Santa Clara University

Frugal Innovation Lab

Project Gallery

 

  • Energy Made In UgandaEnergy Made in Uganda

    This project is a result of the collaboration between Santa Clara University and Energy Made in Uganda, a community-based organization in Mpigi, Uganda. Four Ugandan students trained in solar manufacturing, installation, and servicing, are continuing solar trainings at local Solar Technology Centers to manufacture Solar Home Systems which are sold in Ugandan communities. This method ensures that if a solar product breaks, there is a community representative available to service it. In partnership with these four students, this senior design project is to design the electronic system that is efficient, affordable, safe, serviceable, and that meets the end users' needs.

    As of the Summer of 2013, Energy Made in Uganda - partnered with Village Energy - have begun to use 3D printers to create appropriately rugged housings for their technology solutions.

    Students

    Jaqueline Barbosa
    Kirsten Petersen

    Faculty

    Shoba Krishnan, Associate Professor of Electrical Engineering

  • LabonachipposterLab on a Chip

    This project combines three engineering disciplines (Bioengineering, electrical engineering, and computer engineering) to create a working solution to delivering an accurate, on-site analysis of arsenic levels in order to effectively treat arsenic-contaminated groundwater.


    Students

    Sonny Gandhi
    Zuhayr Elahi
    John Seubert
    Ben Demaree
    Jessica VanderGiessen

    Faculty

    Shoba Krishnan, Associate Professor of Electrical Engineering
    Silvia Figueira, Associate Professor of Computer Engineering
    Unyoung (Ashley) Kim, Assistant Professor of Bioengineering

  • Fundacion ParaguayaDynamic Poverty Heat Map

    Our Dynamic Poverty Heat Map web application proposes to eliminate the issue of dealing with an overwhelming amount of data for Fundacion Paraguaya by visually representing the same amount of data gathered in a simpler, easier way of analyzing through the use of a heat map. Our web application helps facilitate the process of narrowing down the data to certain departments and survey questions for the means of easy analysis and comparison.


    Students

    Jonathan Ahumada
    Kurt Jurgens
    Jasmine Farias

    Faculty

    Silvia Figueira, Associate Professor of Computer Engineering

  • Electrochemical Detection of Arsenic Using a Paper-Based Microfluidic Device PosterElectrochemical Detection of Arsenic 

    Electrochemical detection of arsenic using a paper-based microfluidic device towards rapid, sensitive, and affordable water quality monitoring (bioengineering aspect of 'Lab on a Chip' project).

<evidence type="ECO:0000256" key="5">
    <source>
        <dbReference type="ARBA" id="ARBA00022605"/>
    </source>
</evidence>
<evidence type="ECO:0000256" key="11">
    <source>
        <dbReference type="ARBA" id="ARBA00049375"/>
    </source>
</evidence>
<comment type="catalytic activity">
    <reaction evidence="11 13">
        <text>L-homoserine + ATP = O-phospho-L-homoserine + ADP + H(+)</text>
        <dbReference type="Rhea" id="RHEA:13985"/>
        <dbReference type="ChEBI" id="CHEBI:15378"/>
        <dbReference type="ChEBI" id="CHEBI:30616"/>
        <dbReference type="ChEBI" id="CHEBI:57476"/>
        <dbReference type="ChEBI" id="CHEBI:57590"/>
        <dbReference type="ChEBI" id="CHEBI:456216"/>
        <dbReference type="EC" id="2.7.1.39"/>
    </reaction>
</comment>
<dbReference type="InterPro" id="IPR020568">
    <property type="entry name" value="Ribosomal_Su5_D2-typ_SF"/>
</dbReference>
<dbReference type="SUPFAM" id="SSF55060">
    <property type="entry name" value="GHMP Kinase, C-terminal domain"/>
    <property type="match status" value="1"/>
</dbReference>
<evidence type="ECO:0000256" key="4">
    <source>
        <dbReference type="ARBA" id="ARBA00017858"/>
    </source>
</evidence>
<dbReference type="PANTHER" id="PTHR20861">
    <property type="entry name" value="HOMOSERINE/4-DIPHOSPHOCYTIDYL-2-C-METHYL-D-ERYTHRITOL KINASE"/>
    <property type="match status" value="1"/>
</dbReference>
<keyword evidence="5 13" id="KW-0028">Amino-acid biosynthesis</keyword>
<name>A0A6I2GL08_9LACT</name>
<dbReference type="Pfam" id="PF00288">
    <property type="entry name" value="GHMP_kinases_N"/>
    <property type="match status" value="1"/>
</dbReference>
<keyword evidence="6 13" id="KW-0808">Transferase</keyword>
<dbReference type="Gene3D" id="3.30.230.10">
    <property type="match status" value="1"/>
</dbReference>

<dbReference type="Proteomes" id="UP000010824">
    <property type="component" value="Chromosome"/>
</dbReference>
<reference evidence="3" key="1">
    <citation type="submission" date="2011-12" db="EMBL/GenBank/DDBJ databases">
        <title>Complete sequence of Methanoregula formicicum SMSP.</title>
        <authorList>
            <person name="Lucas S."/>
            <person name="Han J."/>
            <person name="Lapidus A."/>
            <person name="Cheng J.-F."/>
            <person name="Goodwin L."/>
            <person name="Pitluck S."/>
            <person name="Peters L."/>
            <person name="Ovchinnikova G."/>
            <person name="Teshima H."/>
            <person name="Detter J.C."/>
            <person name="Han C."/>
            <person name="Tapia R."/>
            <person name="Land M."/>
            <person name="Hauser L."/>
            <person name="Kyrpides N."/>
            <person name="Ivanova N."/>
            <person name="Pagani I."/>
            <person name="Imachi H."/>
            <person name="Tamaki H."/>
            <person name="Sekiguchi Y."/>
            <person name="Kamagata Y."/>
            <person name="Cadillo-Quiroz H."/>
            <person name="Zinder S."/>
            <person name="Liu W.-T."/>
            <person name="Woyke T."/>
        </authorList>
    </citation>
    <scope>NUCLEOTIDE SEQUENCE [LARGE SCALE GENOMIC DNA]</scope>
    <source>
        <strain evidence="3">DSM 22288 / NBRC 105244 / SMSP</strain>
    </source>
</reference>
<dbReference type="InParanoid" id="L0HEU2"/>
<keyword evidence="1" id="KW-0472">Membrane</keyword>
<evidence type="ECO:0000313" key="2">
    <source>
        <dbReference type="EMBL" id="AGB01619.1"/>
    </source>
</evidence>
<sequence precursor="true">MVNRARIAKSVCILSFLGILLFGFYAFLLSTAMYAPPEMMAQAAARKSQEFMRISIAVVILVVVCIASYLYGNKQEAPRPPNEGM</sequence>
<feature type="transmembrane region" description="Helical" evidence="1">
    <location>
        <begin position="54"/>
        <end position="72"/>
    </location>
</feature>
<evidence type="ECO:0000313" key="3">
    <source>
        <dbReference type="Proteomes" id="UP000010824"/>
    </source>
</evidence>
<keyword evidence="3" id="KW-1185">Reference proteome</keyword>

Students

    Ben Demaree
    Jessica VanderGiessen

    Faculty

    Unyoung (Ashley) Kim, Assistant Professor of Bioengineering

  • Mobile Forum for EducationMobile Forum for Education 

    Many communities in the developing world do not have access to educational resources. As a result, the youth in those communities face difficult, substandard lives. The Mobile Educational Forum addresses these issues by enabling a central party to distribute educational information to the youth in emerging markets by making use of resources they already have on hand––mobile phones. People not only receive valuable information, but also are able to engage in discourse with their peers who are often geographically distant. The Educational Forum hopes to create positive social change by bringing knowledge and empowerment to youth who are destined to continue to live in poverty and inequity.


    Students

    Suzanne Lien
    Alexandria Shearer

    Faculty

    Silvia Figueira, Associate Professor of Computer Engineering

  • Quikchill PosterQuikChill

    Costly and inefficient refrigerator dispensers will be replaced by water filtration units that chill water. By utilizing low-powered thermoelectric modules, the product aims to decrease refrigerator energy consumption by 20% decreasing carbon emissions, and saving the average household about $136 dollars annually on electricity. Additionally, this product aims to integrate this system in developing nations due to its low energy consumption. Nearly 3.4 million people in the developing world die each year from water sanitation related causes. Potable water served at appropriate temperatures will enhance the quality of life and reduce the number of deaths.


    Students

    Franz Louie Chua
    Brandon Ohara
    Bernadette Tong

    Faculty

    Hohyun Lee, Assistant Professor of Mechanical Engineering

  • Emergency Power For Hospitals in Under-Developed Countries (using building-integrated wind turbine systems)Emergency Power for Hospitals in Under-Developed Countries